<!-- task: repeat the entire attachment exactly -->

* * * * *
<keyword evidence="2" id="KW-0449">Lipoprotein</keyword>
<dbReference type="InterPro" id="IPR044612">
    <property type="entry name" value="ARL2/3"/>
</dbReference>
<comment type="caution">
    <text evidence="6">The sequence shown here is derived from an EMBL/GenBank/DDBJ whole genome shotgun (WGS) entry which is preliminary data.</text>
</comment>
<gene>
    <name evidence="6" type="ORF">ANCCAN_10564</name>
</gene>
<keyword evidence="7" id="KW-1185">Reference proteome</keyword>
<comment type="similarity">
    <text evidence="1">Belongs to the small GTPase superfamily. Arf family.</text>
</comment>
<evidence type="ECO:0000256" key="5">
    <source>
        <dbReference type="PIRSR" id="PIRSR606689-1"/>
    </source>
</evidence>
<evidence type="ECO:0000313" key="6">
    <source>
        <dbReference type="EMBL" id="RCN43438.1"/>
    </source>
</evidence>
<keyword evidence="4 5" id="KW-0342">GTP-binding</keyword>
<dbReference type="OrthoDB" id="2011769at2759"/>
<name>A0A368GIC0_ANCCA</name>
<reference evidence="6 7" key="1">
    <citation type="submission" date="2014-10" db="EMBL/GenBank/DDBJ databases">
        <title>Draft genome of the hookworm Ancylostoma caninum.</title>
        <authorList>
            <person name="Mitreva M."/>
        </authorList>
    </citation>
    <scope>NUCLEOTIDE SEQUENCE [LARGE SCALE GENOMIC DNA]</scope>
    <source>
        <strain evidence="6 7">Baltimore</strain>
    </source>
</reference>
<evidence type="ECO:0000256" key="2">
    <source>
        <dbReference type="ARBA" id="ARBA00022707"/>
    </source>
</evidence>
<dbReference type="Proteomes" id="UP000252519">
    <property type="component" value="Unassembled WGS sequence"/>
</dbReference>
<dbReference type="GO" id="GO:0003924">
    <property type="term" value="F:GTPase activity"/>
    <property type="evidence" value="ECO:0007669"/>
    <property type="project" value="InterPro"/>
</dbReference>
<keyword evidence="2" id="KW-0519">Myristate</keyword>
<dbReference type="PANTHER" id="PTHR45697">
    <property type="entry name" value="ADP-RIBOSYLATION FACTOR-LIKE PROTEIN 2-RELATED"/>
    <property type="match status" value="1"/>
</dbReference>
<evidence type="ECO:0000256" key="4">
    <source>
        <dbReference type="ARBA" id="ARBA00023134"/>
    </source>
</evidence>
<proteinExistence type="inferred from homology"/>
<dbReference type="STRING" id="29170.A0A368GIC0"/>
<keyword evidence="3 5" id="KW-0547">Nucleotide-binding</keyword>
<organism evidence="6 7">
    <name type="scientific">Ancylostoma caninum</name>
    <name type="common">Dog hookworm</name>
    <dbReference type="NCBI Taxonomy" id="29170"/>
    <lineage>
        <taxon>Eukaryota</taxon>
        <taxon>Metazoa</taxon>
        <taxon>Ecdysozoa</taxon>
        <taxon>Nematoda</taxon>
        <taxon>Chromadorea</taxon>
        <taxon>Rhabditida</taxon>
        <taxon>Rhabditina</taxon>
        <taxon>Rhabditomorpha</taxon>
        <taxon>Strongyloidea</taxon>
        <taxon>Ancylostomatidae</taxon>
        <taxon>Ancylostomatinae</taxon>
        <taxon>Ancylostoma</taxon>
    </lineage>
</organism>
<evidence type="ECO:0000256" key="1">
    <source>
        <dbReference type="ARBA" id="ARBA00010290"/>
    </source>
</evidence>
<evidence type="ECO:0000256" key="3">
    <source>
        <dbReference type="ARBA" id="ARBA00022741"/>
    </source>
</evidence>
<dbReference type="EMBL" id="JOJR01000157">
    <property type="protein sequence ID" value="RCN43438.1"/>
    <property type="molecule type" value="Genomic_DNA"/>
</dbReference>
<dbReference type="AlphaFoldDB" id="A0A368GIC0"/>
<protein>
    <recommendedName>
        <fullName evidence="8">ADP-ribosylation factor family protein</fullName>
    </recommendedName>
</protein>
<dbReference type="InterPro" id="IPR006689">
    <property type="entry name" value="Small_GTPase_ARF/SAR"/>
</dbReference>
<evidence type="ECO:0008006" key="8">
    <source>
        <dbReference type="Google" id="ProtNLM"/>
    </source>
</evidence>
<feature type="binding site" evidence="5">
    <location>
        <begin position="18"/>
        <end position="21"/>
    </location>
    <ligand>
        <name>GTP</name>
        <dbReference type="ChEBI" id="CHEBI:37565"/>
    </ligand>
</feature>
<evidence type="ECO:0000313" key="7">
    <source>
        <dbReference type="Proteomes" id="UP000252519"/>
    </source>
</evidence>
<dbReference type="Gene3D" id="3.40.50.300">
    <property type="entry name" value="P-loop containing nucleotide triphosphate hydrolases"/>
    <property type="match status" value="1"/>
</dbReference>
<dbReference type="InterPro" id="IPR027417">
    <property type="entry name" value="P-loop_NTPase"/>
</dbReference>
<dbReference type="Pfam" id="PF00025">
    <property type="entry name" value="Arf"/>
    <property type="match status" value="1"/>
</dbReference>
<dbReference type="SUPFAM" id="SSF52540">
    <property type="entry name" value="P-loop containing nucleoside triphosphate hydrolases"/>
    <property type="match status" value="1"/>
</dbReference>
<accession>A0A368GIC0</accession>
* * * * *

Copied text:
<keyword evidence="2" id="KW-0449">Lipoprotein</keyword>
<dbReference type="InterPro" id="IPR044612">
    <property type="entry name" value="ARL2/3"/>
</dbReference>
<comment type="caution">
    <text evidence="6">The sequence shown here is derived from an EMBL/GenBank/DDBJ whole genome shotgun (WGS) entry which is preliminary data.</text>
</comment>
<gene>
    <name evidence="6" type="ORF">ANCCAN_10564</name>
</gene>
<keyword evidence="7" id="KW-1185">Reference proteome</keyword>
<comment type="similarity">
    <text evidence="1">Belongs to the small GTPase superfamily. Arf family.</text>
</comment>
<evidence type="ECO:0000256" key="5">
    <source>
        <dbReference type="PIRSR" id="PIRSR606689-1"/>
    </source>
</evidence>
<evidence type="ECO:0000313" key="6">
    <source>
        <dbReference type="EMBL" id="RCN43438.1"/>
    </source>
</evidence>
<keyword evidence="4 5" id="KW-0342">GTP-binding</keyword>
<dbReference type="OrthoDB" id="2011769at2759"/>
<name>A0A368GIC0_ANCCA</name>
<reference evidence="6 7" key="1">
    <citation type="submission" date="2014-10" db="EMBL/GenBank/DDBJ databases">
        <title>Draft genome of the hookworm Ancylostoma caninum.</title>
        <authorList>
            <person name="Mitreva M."/>
        </authorList>
    </citation>
    <scope>NUCLEOTIDE SEQUENCE [LARGE SCALE GENOMIC DNA]</scope>
    <source>
        <strain evidence="6 7">Baltimore</strain>
    </source>
</reference>
<evidence type="ECO:0000256" key="2">
    <source>
        <dbReference type="ARBA" id="ARBA00022707"/>
    </source>
</evidence>
<dbReference type="Proteomes" id="UP000252519">
    <property type="component" value="Unassembled WGS sequence"/>
</dbReference>
<dbReference type="GO" id="GO:0003924">
    <property type="term" value="F:GTPase activity"/>
    <property type="evidence" value="ECO:0007669"/>
    <property type="project" value="InterPro"/>
</dbReference>
<keyword evidence="2" id="KW-0519">Myristate</keyword>
<dbReference type="PANTHER" id="PTHR45697">
    <property type="entry name" value="ADP-RIBOSYLATION FACTOR-LIKE PROTEIN 2-RELATED"/>
    <property type="match status" value="1"/>
</dbReference>
<evidence type="ECO:0000256" key="4">
    <source>
        <dbReference type="ARBA" id="ARBA00023134"/>
    </source>
</evidence>
<proteinExistence type="inferred from homology"/>
<dbReference type="STRING" id="29170.A0A368GIC0"/>
<keyword evidence="3 5" id="KW-0547">Nucleotide-binding</keyword>
<organism evidence="6 7">
    <name type="scientific">Ancylostoma caninum</name>
    <name type="common">Dog hookworm</name>
    <dbReference type="NCBI Taxonomy" id="29170"/>
    <lineage>
        <taxon>Eukaryota</taxon>
        <taxon>Metazoa</taxon>
        <taxon>Ecdysozoa</taxon>
        <taxon>Nematoda</taxon>
        <taxon>Chromadorea</taxon>
        <taxon>Rhabditida</taxon>
        <taxon>Rhabditina</taxon>
        <taxon>Rhabditomorpha</taxon>
        <taxon>Strongyloidea</taxon>
        <taxon>Ancylostomatidae</taxon>
        <taxon>Ancylostomatinae</taxon>
        <taxon>Ancylostoma</taxon>
    </lineage>
</organism>
<evidence type="ECO:0000256" key="1">
    <source>
        <dbReference type="ARBA" id="ARBA00010290"/>
    </source>
</evidence>
<evidence type="ECO:0000256" key="3">
    <source>
        <dbReference type="ARBA" id="ARBA00022741"/>
    </source>
</evidence>
<dbReference type="EMBL" id="JOJR01000157">
    <property type="protein sequence ID" value="RCN43438.1"/>
    <property type="molecule type" value="Genomic_DNA"/>
</dbReference>
<dbReference type="AlphaFoldDB" id="A0A368GIC0"/>
<protein>
    <recommendedName>
        <fullName evidence="8">ADP-ribosylation factor family protein</fullName>
    </recommendedName>
</protein>
<dbReference type="InterPro" id="IPR006689">
    <property type="entry name" value="Small_GTPase_ARF/SAR"/>
</dbReference>
<evidence type="ECO:0008006" key="8">
    <source>
        <dbReference type="Google" id="ProtNLM"/>
    </source>
</evidence>
<feature type="binding site" evidence="5">
    <location>
        <begin position="18"/>
        <end position="21"/>
    </location>
    <ligand>
        <name>GTP</name>
        <dbReference type="ChEBI" id="CHEBI:37565"/>
    </ligand>
</feature>
<evidence type="ECO:0000313" key="7">
    <source>
        <dbReference type="Proteomes" id="UP000252519"/>
    </source>
</evidence>
<dbReference type="Gene3D" id="3.40.50.300">
    <property type="entry name" value="P-loop containing nucleotide triphosphate hydrolases"/>
    <property type="match status" value="1"/>
</dbReference>
<dbReference type="InterPro" id="IPR027417">
    <property type="entry name" value="P-loop_NTPase"/>
</dbReference>
<dbReference type="Pfam" id="PF00025">
    <property type="entry name" value="Arf"/>
    <property type="match status" value="1"/>
</dbReference>
<dbReference type="SUPFAM" id="SSF52540">
    <property type="entry name" value="P-loop containing nucleoside triphosphate hydrolases"/>
    <property type="match status" value="1"/>
</dbReference>
<accession>A0A368GIC0</accession>